The texts in this reader include prose, metrical prose, and poetry, and represent a variety of genres (saints’ lives and metrical charms as well as heroic verse). Frequently taught canonical texts are balanced with interesting, lesser-known works. The glossary is at the back of the book, and the companion website includes texts with clickable glossing, as well as additional texts for study.
Recognizing the dramatic changes in Old English studies over the past generation, this up-to-date anthology gathers twenty-one outstanding contemporary critical writings on the prose and poetry of Anglo-Saxon England, from approximately the seventh through eleventh centuries. The contributors focus on texts most commonly read in introductory Old English courses while also engaging with larger issues of Anglo-Saxon history, culture, and scholarship. Their approaches vary widely, encompassing disciplines from linguistics to psychoanalysis. In an appealing introduction to the book, R. M. Liuzza presents an overview of Old English studies, the history of the scholarship, and major critical themes in the field. For both newcomers and more advanced scholars of Old English, these essays will provoke discussion, answer questions, provide background, and inspire an appreciation for the complexity and energy of Anglo-Saxon studies.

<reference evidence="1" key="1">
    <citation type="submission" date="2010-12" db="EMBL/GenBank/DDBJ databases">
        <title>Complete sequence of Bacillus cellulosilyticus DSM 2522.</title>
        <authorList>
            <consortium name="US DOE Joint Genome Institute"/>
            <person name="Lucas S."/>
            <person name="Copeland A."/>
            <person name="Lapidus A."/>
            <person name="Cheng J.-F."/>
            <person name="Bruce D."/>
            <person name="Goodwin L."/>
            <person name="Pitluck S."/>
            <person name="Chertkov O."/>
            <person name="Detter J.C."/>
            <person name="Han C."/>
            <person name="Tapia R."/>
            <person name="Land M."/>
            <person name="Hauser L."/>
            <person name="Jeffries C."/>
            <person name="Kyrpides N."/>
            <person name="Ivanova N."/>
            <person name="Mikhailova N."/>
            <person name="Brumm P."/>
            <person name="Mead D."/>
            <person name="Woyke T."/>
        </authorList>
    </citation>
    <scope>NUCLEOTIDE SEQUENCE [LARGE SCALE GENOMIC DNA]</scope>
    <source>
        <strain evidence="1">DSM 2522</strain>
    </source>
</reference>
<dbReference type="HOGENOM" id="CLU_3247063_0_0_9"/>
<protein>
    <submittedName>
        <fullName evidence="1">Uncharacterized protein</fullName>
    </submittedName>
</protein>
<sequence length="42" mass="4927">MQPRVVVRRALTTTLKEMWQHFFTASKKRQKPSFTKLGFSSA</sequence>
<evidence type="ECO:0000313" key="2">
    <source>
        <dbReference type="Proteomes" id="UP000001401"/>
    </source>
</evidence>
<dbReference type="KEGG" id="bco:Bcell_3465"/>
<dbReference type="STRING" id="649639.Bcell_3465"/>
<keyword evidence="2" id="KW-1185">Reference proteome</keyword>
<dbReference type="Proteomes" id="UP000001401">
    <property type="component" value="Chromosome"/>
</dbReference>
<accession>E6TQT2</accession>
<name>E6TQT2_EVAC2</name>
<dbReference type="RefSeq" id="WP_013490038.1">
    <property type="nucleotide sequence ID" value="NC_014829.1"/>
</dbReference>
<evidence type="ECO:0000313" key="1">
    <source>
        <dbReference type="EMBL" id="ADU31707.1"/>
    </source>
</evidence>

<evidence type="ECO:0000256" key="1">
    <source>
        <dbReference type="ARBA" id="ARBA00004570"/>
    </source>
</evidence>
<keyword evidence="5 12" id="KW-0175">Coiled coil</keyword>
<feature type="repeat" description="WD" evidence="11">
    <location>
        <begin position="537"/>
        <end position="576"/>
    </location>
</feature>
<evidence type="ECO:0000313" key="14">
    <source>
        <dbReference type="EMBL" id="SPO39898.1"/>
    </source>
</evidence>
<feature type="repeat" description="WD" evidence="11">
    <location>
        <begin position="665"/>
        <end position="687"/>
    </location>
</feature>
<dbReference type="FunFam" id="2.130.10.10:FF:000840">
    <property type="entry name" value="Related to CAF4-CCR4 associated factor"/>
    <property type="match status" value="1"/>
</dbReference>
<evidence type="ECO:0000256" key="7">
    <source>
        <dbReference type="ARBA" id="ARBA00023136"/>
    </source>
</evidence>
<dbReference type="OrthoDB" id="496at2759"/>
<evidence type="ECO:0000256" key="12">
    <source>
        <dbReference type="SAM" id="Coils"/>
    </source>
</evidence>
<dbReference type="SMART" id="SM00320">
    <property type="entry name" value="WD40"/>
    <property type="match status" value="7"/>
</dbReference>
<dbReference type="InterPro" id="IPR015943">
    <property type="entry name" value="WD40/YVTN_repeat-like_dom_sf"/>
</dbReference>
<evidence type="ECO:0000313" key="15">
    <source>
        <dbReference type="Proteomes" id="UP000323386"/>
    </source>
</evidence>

A comprehensive introduction to Old English, combining simple, clear philology with the best literary works to provide a compelling and accessible beginners’ guide. Provides a comprehensive introduction to Old English Uses a practical approach suited to the needs of the beginning student Features selections from the greatest works of Old English literature, organized from simple to more challenging texts to keep pace with the reader Includes a discussion of Anglo-Saxon literature, history, and culture, and a bibliography directing readers to useful publications on the subject Updated throughout with new material including the first 25 lines from Beowulf with detailed annotation and an explanation of Grimm’s and Verner’s laws